outside-in: December (7/12)

Other than a few acorn cups and maple seeds that our daughter painted gold for Christmas, I didn’t expect to bring the garden into the house much this month.

But early last week I took a wander over the squelchy grass and came back with this…

gardening blog winter flowers

Most of these flowers are from shrubs we inherited with the garden.

I have no idea what variety the pink rose is. The plant is a bit scraggly, its leaves never look very healthy and it only ever produces one or two flowers at a time. But it keeps going well into the winter and that seems a good enough reason to let it be.

The delicate pink-white viburnum has become a firm favourite of mine. We are lucky to have several mature ones dotted around the place. Last spring we gave a couple of them a pretty hard pruning, and they have come back better than ever. They are smothered in buds and should keep us in-flower until the early spring bulbs make an appearance.

gardening blog mahonia in vase

But the mahonia is the star of the moment. It has been flowering for a good six weeks now and still looks wonderful. Looking at it across the garden on a dull day is cheering enough. But bringing a few sprigs inside, you can really appreciate the bright, fragrant blossoms. In the depths of winter, it feels like a promise that spring will return.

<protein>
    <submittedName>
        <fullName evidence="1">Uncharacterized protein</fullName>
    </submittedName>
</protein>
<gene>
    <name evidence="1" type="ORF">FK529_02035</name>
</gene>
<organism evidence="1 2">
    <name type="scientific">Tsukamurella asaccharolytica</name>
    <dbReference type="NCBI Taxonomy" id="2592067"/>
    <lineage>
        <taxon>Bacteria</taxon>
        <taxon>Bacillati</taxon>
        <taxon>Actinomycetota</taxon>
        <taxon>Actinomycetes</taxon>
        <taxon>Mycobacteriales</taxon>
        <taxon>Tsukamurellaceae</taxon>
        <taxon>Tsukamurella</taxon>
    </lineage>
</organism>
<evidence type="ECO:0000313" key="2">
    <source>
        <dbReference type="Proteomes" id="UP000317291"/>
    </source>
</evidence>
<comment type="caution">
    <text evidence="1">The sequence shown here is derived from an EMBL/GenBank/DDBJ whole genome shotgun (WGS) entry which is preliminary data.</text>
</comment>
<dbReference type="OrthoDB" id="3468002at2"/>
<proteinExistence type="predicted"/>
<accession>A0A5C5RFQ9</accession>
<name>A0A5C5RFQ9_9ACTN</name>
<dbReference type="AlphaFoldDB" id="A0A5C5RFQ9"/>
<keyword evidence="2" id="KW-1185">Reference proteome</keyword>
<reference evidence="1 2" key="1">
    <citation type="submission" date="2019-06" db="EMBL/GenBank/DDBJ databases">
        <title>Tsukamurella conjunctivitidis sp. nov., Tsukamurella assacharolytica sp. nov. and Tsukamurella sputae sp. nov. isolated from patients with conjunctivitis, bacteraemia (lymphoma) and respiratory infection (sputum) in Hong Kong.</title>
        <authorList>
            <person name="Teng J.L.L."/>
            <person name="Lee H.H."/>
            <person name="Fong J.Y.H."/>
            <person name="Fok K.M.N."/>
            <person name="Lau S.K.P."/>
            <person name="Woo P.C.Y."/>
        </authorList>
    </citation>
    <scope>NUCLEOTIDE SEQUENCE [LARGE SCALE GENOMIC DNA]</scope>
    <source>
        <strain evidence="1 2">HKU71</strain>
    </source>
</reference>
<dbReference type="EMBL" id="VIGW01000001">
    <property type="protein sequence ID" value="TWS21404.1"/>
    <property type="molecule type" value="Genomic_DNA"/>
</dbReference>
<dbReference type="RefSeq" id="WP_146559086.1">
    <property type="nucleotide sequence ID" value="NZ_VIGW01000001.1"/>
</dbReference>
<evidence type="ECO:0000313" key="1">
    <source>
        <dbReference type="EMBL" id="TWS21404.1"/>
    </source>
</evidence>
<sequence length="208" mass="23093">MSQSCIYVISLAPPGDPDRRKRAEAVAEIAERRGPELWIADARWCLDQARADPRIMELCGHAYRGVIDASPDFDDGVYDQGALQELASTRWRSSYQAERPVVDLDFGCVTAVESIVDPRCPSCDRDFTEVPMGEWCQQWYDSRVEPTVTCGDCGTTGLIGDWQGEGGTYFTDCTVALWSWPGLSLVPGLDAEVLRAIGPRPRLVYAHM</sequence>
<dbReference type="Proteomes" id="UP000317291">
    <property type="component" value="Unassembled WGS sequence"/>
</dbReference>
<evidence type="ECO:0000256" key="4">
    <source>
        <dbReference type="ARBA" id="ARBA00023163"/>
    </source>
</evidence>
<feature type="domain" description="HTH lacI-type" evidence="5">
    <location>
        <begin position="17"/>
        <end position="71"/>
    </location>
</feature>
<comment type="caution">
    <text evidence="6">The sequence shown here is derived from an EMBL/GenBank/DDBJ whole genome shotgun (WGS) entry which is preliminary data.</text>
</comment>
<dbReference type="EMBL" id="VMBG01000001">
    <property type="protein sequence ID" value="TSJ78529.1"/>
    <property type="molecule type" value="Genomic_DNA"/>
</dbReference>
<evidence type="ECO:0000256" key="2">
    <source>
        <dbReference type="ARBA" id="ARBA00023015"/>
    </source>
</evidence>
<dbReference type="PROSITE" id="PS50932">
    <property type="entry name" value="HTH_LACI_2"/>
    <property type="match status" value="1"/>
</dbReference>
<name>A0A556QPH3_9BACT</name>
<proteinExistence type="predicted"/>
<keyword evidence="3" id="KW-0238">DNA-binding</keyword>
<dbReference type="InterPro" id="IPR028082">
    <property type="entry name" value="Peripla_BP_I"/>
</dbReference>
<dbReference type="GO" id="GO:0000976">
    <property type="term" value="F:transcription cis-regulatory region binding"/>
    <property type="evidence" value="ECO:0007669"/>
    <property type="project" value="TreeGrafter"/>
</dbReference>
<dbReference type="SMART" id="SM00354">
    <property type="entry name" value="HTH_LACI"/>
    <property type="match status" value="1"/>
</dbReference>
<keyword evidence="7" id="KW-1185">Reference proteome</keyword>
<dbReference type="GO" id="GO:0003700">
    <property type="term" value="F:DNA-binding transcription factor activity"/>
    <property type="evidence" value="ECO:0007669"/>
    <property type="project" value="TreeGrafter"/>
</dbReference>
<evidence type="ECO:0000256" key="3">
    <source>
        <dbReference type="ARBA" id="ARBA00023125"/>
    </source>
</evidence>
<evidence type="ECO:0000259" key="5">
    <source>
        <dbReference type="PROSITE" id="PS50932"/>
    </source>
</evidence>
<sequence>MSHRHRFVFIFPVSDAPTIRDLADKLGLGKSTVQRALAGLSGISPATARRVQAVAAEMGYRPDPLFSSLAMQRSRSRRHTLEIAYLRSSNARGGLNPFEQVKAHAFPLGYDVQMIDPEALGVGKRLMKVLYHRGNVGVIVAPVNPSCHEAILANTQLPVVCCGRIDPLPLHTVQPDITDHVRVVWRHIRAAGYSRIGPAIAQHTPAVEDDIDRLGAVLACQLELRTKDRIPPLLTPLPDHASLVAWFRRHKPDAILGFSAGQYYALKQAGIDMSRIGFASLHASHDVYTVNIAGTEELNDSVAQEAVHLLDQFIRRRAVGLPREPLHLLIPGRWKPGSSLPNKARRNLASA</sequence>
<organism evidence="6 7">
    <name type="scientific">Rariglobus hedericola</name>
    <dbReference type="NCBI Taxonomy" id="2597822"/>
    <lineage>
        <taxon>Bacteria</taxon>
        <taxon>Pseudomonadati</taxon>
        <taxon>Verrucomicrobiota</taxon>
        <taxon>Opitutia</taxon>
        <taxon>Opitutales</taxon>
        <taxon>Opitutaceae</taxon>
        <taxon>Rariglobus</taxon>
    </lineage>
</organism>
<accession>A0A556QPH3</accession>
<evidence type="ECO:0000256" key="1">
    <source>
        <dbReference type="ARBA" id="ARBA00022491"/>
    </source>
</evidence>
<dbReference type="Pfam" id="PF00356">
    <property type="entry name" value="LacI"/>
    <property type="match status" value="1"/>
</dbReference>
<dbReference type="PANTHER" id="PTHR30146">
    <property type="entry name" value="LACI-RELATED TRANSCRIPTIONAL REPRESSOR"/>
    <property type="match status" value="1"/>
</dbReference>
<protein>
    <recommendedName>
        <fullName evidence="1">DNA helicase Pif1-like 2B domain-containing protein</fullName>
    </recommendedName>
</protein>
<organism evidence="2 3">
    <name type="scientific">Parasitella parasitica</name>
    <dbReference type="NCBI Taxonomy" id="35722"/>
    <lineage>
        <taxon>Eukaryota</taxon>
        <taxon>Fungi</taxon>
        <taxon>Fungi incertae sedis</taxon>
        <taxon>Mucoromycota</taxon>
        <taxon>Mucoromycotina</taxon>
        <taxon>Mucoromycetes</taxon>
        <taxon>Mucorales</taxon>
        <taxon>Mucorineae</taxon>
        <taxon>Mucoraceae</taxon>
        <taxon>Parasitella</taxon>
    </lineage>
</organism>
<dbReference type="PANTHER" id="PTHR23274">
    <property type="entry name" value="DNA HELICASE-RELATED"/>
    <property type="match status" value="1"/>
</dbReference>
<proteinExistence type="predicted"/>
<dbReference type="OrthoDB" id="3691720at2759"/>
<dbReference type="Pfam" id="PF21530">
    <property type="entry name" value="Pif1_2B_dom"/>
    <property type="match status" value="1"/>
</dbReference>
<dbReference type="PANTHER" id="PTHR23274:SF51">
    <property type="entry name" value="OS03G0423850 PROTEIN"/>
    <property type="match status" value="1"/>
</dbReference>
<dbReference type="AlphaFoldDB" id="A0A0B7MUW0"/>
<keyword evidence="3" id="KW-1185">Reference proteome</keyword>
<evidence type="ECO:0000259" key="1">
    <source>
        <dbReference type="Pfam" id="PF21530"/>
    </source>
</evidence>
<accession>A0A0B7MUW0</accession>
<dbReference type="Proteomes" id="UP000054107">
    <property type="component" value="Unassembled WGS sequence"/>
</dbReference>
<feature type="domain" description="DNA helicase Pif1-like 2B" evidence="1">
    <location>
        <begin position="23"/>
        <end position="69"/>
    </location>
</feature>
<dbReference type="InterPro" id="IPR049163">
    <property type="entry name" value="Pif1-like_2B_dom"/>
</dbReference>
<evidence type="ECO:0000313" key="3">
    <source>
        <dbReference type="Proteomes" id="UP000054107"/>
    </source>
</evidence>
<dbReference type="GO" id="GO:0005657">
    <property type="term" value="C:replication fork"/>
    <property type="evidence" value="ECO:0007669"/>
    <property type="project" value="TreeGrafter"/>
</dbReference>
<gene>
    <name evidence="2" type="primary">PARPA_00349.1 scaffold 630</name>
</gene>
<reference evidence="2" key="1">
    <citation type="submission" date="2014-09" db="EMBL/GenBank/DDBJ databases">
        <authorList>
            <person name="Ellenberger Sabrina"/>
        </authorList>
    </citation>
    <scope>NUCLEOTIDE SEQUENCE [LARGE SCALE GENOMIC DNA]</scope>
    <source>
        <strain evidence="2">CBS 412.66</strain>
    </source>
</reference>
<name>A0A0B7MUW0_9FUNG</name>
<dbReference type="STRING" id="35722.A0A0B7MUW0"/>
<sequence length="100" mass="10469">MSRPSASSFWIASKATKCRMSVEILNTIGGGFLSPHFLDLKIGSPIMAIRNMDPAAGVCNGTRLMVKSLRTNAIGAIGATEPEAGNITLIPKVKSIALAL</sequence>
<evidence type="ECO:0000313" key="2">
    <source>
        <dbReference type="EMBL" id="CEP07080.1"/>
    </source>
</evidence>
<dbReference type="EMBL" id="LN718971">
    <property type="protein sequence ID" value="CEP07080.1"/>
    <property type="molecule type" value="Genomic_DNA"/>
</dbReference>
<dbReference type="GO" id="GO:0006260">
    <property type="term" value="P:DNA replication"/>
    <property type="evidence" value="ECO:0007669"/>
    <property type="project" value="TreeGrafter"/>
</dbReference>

Outside-in charts my attempts to bring the garden into the house with haphazard English Freestyle flower arranging.


winter sun

mahonia gardening blogMany, many times over the summer I cursed our mahonia. It is at the back of the main border and whenever I ventured in there for weeding or deadheading, its prickly evergreen leaves seemed to make a grab for me.

Early in the spring Steve and I spent a chilly afternoon giving it a hefty prune. We removed about a third of its tangled branches, chopping them down to ground level, and trimmed some of the longer stems back since most of the flowers had been way above our heads that winter. We were afraid we might have been too brutal. But we soon forgot about it as the season progressed and our attention was drawn to other areas of the garden.

mahonia blue sky gardening blog

robust little flowers, like a yellow Lily of the Valley

That chilly afternoon’s work seems to have paid off this month. We’ve been rewarded with fragrant bright yellow flowers bursting like fireworks in an otherwise lacklustre corner.

mahonia monkey puzzle gardening blog

it teams up surprisingly well with the dead monkey puzzle

I’ve been looking at mahonia on the RHS website. Those long clusters of flowers are called racemes and there is a whole list of varieties, from winter sun to undulata. I have no idea if ours is winter sun, but it seems an appropriate name.

Another name for mahonia is oregon grape, because of the purplish berries that follow the flowers. Apparently they are edible and rich in vitamin C – just what we’ll need once they ripen in January.

mahonia bee gardening blog

a welcome bit of nectar for the few bees that are still venturing out